Research Interests

Our lab is interested in understanding the molecular and cellular mechanisms that underlie tissue homeostasis in health and in disease. We investigate the role of TAM receptors and their agonists Protein S and Gas6 in development and throughout adulthood. We combine biochemical, cell-biological and genetically engineered mouse model approaches.

Tyro3, Axl, and MerTK comprise the TAM family of receptor tyrosine kinases. Together with their ligands Gas6 and Protein S (PROS1) TAM signaling plays a key role in maintaining a healthy balance in various physiological systems, including the endothelial, nervous, immune and reproductive systems.

Several human diseases are associated with the dysregulation of TAM signaling and its components, including blood hypercoagulation, inflammation, cancer, autoimmune disease and blindness.

We focus on the role of PROS1 as a TAM ligand in various physiological settings, to understand how PROS1-mediated TAM signaling is critical to homeostatic regulation. Specific projects in the lab focus on the developing and adult nervous system, the vascular system, in vision and in cancers.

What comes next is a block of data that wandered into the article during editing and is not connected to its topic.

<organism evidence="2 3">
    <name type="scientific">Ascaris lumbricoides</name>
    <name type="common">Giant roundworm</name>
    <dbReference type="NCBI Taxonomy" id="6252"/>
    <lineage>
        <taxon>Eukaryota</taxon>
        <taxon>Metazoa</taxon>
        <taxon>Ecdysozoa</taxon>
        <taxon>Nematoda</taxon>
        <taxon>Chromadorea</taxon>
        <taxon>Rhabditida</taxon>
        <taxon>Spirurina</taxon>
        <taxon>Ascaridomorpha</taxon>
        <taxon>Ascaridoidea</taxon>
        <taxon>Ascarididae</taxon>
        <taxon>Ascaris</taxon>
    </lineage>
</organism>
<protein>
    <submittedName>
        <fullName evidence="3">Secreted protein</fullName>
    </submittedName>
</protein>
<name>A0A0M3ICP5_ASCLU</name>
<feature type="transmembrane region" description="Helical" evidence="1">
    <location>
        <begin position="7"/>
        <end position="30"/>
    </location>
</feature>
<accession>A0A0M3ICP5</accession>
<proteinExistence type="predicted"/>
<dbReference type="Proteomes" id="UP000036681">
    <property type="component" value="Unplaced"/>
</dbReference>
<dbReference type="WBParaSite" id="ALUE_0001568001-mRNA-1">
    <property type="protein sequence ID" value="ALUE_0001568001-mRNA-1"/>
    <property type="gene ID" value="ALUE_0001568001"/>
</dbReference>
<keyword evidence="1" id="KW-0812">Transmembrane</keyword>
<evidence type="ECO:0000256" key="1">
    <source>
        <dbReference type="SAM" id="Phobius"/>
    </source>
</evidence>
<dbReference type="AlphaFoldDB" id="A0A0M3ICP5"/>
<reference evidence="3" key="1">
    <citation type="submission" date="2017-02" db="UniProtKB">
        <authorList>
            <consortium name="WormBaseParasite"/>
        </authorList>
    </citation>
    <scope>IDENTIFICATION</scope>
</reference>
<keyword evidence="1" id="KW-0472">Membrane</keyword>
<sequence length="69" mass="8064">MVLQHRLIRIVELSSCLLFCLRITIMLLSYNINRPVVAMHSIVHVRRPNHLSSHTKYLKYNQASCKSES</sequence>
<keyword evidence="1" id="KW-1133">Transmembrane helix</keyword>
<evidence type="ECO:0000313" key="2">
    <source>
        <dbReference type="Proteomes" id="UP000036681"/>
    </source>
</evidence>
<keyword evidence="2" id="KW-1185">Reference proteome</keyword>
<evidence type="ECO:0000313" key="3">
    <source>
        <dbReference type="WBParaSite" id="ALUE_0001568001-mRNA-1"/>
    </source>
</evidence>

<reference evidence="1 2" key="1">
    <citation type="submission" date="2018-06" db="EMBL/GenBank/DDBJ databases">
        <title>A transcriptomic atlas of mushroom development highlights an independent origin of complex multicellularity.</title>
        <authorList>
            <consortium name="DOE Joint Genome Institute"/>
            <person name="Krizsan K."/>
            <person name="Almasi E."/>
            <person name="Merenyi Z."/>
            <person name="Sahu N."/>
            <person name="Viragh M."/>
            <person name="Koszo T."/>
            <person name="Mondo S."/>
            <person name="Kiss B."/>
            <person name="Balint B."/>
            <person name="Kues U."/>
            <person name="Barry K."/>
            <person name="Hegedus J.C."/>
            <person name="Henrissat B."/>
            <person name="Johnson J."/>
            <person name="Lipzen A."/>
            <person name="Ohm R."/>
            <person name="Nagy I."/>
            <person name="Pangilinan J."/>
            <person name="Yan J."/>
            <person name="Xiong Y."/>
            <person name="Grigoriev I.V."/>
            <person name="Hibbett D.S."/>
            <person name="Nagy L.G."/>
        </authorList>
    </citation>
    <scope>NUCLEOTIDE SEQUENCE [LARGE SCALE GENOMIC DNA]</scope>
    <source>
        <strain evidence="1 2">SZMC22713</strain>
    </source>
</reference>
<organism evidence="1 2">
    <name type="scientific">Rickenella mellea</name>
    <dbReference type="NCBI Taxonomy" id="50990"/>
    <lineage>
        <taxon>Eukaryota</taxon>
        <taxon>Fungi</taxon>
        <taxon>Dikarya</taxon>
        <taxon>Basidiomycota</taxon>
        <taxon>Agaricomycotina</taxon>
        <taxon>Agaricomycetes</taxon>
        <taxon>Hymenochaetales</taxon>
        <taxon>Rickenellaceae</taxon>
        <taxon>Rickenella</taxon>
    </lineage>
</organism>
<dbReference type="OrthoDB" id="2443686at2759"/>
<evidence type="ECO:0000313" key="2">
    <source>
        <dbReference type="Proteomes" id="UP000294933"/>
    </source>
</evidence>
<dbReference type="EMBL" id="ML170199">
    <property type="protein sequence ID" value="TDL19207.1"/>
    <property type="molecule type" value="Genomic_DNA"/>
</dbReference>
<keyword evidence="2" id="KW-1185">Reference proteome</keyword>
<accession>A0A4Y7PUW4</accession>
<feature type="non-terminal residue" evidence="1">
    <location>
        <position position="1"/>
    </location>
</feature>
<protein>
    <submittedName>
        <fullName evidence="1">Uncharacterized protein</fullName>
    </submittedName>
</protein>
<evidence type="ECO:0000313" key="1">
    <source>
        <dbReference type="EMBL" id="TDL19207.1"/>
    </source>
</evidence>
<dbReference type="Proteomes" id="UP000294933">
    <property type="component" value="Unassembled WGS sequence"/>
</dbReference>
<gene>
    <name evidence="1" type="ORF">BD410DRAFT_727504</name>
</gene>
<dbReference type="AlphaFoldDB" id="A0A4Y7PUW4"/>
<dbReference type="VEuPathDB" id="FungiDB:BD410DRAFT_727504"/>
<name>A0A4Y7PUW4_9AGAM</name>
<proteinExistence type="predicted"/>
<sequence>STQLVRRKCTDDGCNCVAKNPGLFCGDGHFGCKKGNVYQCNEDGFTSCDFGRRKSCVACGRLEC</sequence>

Developmental focus of interest:



Protein S mediated TAM signaling in development:

Using advanced transgenic mouse models, we have showed that PROS1 is important for the development of blood vessels and for their healthy function in adulthood (Burstyn-Cohen et al, (2009) JCI). We are interested to learn more about the role of TAM signaling in the developing vasculature and the developing nervous system.

Protein S mediated TAM signaling in adult homeostasis:



In the eye: Mutations in MerTK lead to degeneration of photoreceptors, and consequent blindness in mice, rats and humans. However, the basic mechanism by which TAM signaling functions is not yet clear: what are the relevant ligand-receptor interactions? Which cells express them? In the lab, we aim to answer these questions in the eye, and to establish how PROS1 and TAM signaling is important for a healthy retina.

In cancer: TAMs were identified as proto-oncogenes, and their overexpression and hyper-activation is documented in many human cancers. However, which signals activate TAMs in cancers is not clearly understood. We study the role of PROS1-mediated TAM activation in various cancers, including in melanoma and the aggressive oral and lung carcinomas.